Apple readies second new hardware category under CEO Tim Cook

“Apple reportedly has begun production on a voice-response smart speaker, the company’s second new hardware product category to be introduced since Tim Cook became chief executive nearly six years ago,” Patrick Seitz reports for Investor’s Business Daily. “Bloomberg said Wednesday that an Apple contract manufacturer in Taiwan has started production of a Siri-controlled smart speaker. ”

“Apple’s smart speaker will differ from the competition by offering superior audio quality and better support for connected Apple devices, Bloomberg said,” Seitz reports. “Since Cook became CEO in August 2011, taking the reins from legendary co-founder Steve Jobs, Apple has come out with just one new category of hardware, the Apple Watch smartwatch.”

“About 14% of U.S. households have a smart speaker like Amazon Echo or Google Home, Technalysis Research said Wednesday. Of those devices, 60% were acquired in the last six months, Technalysis analyst Bob O’Donnell said,” Seitz reports. “Amazon dominates the smart-speaker market now, with 71% of devices in use in U.S. homes, Technalysis said. Google Home is a distant second with 26% share.”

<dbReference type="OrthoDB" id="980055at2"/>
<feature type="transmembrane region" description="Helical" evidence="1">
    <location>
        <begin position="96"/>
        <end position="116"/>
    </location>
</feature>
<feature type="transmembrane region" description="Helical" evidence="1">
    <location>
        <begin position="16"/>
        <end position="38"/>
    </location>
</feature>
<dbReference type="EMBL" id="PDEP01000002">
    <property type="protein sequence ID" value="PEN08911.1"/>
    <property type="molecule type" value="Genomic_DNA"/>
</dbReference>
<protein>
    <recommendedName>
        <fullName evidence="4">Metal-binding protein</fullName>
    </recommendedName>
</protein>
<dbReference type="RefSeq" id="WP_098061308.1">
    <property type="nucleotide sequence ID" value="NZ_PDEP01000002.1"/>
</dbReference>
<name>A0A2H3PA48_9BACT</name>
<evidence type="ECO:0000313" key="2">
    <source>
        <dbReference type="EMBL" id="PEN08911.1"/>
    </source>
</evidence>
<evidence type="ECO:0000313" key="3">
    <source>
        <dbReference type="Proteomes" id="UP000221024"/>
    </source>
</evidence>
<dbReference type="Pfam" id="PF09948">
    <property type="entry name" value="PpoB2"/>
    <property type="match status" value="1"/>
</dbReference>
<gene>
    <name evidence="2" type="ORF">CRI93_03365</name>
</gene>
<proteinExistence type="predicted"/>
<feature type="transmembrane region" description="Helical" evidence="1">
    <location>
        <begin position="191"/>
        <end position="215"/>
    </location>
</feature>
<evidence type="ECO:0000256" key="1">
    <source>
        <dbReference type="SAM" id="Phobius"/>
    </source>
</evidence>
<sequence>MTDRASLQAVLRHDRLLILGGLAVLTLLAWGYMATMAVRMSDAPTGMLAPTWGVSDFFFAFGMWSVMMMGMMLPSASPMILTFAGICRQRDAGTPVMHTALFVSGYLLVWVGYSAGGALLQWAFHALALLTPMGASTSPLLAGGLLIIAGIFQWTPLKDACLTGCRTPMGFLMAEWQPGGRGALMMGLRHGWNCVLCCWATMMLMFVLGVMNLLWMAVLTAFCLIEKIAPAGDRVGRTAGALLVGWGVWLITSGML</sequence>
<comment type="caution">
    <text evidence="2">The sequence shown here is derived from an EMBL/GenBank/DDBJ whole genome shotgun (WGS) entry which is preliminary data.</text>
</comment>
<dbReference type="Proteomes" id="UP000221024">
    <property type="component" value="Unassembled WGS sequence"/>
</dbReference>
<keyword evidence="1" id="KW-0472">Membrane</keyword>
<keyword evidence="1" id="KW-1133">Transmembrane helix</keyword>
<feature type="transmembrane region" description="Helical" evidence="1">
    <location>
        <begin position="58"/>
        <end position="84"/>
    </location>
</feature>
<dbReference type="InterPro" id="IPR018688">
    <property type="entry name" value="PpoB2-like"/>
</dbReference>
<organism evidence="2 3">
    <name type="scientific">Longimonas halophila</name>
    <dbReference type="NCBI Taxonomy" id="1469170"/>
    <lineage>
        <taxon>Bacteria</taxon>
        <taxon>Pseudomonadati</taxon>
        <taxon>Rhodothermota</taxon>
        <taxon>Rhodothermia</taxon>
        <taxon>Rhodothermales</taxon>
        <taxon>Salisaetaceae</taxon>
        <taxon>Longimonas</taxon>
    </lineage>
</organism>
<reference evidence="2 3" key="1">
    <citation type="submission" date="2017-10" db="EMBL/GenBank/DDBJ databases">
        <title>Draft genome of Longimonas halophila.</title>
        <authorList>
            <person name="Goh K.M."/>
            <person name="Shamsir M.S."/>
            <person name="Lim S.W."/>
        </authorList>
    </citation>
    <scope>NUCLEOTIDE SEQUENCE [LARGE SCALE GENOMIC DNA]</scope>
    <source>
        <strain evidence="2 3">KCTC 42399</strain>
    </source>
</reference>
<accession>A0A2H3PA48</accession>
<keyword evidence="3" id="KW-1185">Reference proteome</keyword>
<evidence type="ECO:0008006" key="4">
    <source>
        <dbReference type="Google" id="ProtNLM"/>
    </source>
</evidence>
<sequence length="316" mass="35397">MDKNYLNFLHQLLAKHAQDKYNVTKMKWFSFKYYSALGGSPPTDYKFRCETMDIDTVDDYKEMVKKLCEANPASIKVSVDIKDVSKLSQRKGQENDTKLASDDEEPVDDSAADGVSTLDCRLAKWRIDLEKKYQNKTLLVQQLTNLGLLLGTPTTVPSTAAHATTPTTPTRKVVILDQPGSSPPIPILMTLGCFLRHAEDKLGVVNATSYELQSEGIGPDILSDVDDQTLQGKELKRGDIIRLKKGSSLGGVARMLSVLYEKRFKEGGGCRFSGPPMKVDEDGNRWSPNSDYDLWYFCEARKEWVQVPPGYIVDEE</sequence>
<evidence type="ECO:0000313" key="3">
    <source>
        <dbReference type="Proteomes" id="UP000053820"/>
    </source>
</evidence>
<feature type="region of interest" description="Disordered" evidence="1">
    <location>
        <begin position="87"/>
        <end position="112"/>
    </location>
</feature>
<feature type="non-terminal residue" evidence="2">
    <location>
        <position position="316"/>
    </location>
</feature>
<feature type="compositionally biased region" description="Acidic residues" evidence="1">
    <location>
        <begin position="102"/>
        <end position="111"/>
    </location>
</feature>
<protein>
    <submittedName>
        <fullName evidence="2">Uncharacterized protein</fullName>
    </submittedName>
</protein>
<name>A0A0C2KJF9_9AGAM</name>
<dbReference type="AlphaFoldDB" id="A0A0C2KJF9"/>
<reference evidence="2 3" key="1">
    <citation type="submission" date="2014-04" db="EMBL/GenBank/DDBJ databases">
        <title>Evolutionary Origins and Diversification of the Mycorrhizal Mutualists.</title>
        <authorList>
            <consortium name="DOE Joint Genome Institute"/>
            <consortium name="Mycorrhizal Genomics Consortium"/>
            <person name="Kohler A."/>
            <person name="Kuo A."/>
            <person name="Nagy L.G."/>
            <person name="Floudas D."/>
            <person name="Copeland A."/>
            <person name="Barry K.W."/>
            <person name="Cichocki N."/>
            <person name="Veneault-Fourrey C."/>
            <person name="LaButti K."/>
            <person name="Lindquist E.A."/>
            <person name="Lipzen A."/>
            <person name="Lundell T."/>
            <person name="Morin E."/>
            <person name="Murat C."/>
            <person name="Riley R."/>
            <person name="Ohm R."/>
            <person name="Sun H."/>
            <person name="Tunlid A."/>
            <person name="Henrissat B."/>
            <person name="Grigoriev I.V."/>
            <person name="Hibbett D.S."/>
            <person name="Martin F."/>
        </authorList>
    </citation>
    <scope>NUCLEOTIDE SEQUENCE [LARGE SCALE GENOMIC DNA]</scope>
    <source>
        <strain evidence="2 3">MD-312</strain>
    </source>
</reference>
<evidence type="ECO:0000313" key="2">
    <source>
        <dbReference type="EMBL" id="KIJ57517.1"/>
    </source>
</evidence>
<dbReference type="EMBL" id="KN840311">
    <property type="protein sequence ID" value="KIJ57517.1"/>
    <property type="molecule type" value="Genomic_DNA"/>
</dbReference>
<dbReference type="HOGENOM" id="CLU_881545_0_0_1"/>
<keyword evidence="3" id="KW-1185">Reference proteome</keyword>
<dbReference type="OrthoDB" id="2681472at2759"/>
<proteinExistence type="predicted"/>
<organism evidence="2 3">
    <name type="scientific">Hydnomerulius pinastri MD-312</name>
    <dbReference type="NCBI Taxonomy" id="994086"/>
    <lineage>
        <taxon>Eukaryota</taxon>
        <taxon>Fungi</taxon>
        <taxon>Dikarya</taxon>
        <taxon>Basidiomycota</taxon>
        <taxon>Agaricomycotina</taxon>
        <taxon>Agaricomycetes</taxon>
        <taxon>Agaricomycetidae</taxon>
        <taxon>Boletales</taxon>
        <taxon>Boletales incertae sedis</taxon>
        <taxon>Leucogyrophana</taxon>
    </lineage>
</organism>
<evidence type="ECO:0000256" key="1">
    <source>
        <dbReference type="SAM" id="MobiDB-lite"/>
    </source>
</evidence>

Read more in the full article here.

MacDailyNews Take: How stupid or oblivious do you have to be to install a Google listening device in your home? We’re amazed the brains of such poor souls can even manage involuntary movements like breathing and blinking.

Once they finally get something shipping in quantity, it’ll be fun to watch how quickly Apple takes the top end of the market away from Amazon’s Echo since Apple’s solution will certainly have unique advantages within Apple’s ecosystem that makes it the obvious choice for Mac, iPad, iPhone, and Apple Watch users. — MacDailyNews, May 10, 2017

SEE ALSO:
Apple’s ‘Siri Speaker’ likely targets Sonos, too – June 1, 2017
Apple’s ‘Siri Speaker’ has entered overseas production ahead of WWDC – May 31, 2017